Australian Federal Police drops probe into News Corp journalist
Sydney, Australia, May 27 (efe-epa).- Australian Federal Police on Wednesday announced it was dropping its probe into News Corp journalist Annika Smethurst, one of two investigations that began last year over the publishing of classified government files and that generated a strong debate on press freedom in the country.
The authorities searched Smethurst’s home in June last year over an article published in the Sunday Telegraph in April 2018 that alleged the Australian government planned to empower intelligence agencies to spy on its citizens. The story was based on classified government documents leaked to the journalist.
In April, Australia’s top court ruled that the police raid was invalid because it failed to sufficiently specify the offense to which it related, however it did not order the return or destruction of the items seized.
“The AFP has reviewed all available material and determined there is insufficient evidence to progress the investigation in relation to the unauthorised disclosure of the classified document,” AFP Deputy Commissioner Investigations Ian McCartney said in a statement. “As a result, a decision has been made to finalize the investigation.”
“I acknowledge the significant media and community interest in this matter as it relates to press freedom, in what has been a complex investigation… This was a serious breach of national security information that needed to be investigated,” McCartney added.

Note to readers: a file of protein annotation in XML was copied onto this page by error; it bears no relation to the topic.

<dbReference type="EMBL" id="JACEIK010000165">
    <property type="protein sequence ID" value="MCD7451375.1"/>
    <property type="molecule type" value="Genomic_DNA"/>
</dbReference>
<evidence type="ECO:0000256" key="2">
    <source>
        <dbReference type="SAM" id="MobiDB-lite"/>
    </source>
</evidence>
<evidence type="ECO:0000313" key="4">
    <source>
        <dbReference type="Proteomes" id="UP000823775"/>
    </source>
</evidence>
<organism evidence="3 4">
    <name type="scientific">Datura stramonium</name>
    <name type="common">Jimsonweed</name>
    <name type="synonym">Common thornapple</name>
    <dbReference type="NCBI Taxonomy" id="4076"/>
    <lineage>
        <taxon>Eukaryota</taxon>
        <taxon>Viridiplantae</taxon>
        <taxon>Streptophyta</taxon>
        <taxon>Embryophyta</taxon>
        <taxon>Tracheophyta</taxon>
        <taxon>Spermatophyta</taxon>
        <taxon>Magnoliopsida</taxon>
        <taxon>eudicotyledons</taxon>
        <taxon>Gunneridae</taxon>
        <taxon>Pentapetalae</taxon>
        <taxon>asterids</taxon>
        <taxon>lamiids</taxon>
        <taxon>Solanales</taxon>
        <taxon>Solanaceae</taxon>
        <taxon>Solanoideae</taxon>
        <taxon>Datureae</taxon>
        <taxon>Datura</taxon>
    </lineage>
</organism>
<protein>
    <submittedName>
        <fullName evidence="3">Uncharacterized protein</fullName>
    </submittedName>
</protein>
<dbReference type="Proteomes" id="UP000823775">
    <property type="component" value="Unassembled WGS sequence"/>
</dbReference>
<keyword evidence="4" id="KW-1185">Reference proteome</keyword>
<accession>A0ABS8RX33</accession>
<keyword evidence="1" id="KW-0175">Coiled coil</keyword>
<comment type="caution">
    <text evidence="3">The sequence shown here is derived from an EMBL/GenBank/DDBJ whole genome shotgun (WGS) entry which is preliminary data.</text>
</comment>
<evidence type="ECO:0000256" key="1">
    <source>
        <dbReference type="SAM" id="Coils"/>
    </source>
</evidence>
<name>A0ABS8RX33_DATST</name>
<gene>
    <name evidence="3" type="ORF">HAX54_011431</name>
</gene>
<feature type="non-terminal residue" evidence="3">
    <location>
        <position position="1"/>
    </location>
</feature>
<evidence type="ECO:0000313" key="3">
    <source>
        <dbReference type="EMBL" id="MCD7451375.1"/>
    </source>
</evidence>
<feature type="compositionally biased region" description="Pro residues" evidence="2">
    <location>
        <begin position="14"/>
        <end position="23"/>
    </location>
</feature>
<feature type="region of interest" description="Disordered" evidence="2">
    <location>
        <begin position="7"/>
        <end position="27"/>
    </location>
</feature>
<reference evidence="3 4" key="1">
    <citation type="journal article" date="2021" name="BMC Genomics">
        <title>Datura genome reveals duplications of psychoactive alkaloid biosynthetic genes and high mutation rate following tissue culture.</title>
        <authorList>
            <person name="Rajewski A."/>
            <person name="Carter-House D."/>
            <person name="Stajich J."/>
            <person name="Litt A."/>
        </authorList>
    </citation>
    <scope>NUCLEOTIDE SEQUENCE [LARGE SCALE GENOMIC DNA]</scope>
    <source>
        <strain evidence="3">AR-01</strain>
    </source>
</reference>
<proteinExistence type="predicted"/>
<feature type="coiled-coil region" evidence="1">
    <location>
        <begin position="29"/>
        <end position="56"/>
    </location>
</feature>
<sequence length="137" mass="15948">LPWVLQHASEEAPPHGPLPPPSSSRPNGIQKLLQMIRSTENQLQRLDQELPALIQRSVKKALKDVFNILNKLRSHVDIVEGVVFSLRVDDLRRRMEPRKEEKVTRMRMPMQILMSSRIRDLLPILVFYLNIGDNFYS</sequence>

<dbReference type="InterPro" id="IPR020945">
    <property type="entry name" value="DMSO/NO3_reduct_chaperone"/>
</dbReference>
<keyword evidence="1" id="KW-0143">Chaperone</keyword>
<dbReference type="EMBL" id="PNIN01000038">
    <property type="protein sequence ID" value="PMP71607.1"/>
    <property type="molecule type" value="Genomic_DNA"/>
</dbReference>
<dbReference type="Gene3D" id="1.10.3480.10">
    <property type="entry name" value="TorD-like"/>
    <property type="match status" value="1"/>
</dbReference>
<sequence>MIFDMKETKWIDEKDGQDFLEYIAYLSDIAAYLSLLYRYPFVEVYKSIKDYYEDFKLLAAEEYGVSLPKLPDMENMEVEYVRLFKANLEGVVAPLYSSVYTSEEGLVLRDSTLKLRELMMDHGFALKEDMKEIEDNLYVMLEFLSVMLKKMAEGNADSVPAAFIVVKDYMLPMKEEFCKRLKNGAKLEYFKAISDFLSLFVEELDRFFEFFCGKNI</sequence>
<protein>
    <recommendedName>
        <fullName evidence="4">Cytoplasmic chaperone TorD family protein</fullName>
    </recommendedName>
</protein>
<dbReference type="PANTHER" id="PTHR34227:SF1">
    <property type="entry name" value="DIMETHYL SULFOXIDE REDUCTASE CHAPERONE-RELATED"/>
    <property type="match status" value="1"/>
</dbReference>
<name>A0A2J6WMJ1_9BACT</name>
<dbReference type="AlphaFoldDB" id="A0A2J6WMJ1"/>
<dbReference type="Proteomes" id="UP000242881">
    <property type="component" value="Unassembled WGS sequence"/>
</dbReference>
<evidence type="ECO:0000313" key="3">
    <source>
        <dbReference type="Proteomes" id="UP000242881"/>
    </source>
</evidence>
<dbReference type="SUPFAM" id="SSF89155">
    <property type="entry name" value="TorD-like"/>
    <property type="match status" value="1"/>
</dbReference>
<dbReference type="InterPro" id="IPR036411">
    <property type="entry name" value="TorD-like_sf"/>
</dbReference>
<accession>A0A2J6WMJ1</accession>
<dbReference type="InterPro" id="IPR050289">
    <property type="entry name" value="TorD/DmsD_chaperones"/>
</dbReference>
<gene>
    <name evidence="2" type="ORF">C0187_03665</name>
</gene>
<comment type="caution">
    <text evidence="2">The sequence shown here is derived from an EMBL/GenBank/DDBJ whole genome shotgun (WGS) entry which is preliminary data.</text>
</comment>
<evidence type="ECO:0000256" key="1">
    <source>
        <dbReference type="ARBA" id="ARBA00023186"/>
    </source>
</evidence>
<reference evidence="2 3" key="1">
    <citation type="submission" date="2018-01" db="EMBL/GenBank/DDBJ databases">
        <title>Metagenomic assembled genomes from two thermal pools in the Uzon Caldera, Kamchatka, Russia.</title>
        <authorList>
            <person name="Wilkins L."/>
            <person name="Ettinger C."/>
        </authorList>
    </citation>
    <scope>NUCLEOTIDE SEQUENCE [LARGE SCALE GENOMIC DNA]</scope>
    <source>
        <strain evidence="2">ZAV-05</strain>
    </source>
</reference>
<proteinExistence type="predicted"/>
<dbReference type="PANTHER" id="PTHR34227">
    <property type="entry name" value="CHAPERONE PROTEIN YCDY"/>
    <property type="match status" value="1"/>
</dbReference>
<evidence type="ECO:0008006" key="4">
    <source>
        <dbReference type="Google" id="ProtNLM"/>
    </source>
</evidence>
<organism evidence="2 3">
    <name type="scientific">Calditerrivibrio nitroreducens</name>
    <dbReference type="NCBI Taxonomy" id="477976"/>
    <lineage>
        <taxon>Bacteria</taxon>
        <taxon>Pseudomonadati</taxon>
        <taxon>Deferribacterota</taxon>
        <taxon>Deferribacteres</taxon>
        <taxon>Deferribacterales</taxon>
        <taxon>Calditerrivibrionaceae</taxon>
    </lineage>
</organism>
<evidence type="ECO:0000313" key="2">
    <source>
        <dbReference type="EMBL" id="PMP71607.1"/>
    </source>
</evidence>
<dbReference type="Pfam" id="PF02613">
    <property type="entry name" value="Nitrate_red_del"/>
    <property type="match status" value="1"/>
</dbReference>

The police said that another investigation against public broadcaster ABC over leaks of official documents continues.
A day after the raid on Smethurst’s home, the AFP raided the ABC offices in Sydney over a separate leak of documents linked to alleged crimes committed by the elite Australian forces deployed in Afghanistan – which included killing of children – as described in the so-called “Afghan Files” that were revealed by ABC in 2017.
The raids received widespread criticism, including that of ABC President Ita Buttrose, who said they were “designed to intimidate” media while also prompting a parliamentary committee to analyze press freedom in the country.
Since 2014, Australia has had a series of laws that criminalize the disclosure of information related to state interests, define new espionage offenses and allow access to citizens’ digital metadata, among other practices. EFE-EPA